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Ratlam History


     Early history
Ratlam was given to Ratan Singh Rathore as a gift by Shah Jahan. Shah Jahan loved watching elephant fights and therefore held an event, choosing his favorite war elephants and inviting all the clans of Rajputana (present-day Rajasthan) to watch. From the Rathore clan, Ratan Singh was chosen. At the beginning of the festival, one of the elephants ( Keharkope ) went berserk and headed towards Shah Jahan. No one in the crowd was brave enough to move to protect him. Everyone feared for their own lives and fled except Ratan Singh, who swiftly mounted the elephant. With his katar, Singh stabbed the elephant in its head and killed it. Shah Jahan saw this and was so impressed by his bravery that he gave him the entire state of Ratlam, proclaiming him as the king.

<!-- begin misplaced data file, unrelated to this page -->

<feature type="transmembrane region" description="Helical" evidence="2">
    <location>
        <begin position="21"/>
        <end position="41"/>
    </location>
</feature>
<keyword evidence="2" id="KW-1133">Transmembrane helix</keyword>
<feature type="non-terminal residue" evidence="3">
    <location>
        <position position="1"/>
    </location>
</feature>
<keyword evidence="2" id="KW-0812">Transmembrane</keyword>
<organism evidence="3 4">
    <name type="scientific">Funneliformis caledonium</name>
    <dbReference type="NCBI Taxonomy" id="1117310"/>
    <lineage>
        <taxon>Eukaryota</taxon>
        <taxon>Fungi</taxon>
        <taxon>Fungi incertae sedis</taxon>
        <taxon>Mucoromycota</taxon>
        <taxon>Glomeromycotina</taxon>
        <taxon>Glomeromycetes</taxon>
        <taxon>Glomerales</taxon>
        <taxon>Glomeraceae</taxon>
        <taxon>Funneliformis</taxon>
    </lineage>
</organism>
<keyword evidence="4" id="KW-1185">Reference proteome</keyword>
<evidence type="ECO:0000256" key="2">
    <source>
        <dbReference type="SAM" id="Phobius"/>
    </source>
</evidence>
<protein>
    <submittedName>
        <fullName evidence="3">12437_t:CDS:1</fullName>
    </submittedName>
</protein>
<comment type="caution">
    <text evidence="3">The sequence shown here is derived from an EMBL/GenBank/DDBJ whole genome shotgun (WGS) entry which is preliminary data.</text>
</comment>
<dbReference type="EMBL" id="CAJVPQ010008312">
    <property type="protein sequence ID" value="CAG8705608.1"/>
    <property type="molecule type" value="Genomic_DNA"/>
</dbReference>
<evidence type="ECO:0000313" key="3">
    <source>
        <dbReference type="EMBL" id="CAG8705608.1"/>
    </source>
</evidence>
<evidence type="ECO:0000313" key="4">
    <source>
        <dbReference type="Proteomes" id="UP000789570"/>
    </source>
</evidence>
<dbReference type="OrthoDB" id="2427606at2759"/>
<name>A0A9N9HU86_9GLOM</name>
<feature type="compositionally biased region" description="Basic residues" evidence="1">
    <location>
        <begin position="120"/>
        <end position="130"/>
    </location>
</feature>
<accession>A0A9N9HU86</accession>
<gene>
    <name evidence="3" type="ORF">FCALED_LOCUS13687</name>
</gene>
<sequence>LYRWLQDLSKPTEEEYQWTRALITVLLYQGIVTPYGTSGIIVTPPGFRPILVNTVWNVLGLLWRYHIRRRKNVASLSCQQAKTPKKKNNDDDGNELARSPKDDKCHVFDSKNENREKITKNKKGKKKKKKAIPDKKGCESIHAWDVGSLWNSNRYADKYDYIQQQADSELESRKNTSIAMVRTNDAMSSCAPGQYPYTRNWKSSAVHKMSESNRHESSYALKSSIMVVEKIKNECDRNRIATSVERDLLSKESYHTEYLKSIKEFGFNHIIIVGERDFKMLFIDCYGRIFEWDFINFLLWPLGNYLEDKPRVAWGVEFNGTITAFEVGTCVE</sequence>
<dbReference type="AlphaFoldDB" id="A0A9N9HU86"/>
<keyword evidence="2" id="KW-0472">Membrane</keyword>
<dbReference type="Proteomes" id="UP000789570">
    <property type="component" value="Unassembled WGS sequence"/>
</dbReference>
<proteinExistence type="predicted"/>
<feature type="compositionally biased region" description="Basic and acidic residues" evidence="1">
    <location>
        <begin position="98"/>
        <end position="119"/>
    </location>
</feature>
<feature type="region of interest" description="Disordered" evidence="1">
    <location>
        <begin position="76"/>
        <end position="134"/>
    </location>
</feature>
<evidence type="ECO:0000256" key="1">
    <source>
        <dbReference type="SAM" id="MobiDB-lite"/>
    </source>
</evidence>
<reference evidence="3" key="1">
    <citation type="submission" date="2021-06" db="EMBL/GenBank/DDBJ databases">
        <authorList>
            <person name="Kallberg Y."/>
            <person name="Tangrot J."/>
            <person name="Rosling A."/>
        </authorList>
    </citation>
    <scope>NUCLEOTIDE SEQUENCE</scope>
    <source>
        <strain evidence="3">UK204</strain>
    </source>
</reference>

Commercial history
Founded by Captain Borthwick in 1829, Ratlam was one of the first commercial cities established in Central India. The city quickly became known for trading in opium, tobacco, and salt, as well as for its bargains called "Sattas". Before the opening of the Rajputana State Railway to Khandwa in 1872, there was no better place to trade than in Ratlam.[1]
     Princely history
Ratlam was a princely state in British India, part of Malwa agency of Central India. For a long period of time, the Ratlam region was under rule of the Rathore clan. The rulers were Suryavansha Rathores to which Maharaja of Jodhpur, Bikaner and Kishangarh belonged. The first Ruler was the Maharaja Ratan Singh, he married 12 wives (amongst others), including Maharani Sukhroopde Kanwar Shekhawat Ji Sahiba, daughter of Kunwar Purshottam Das of Jhajhar (Shekhawati) in Rajasthan. She committed sati in 1658. Still Shree Ji Maharajah Natwar Singh Of ratlam Is Belonging To His Family & Living In Jaipur, Rajasthan.
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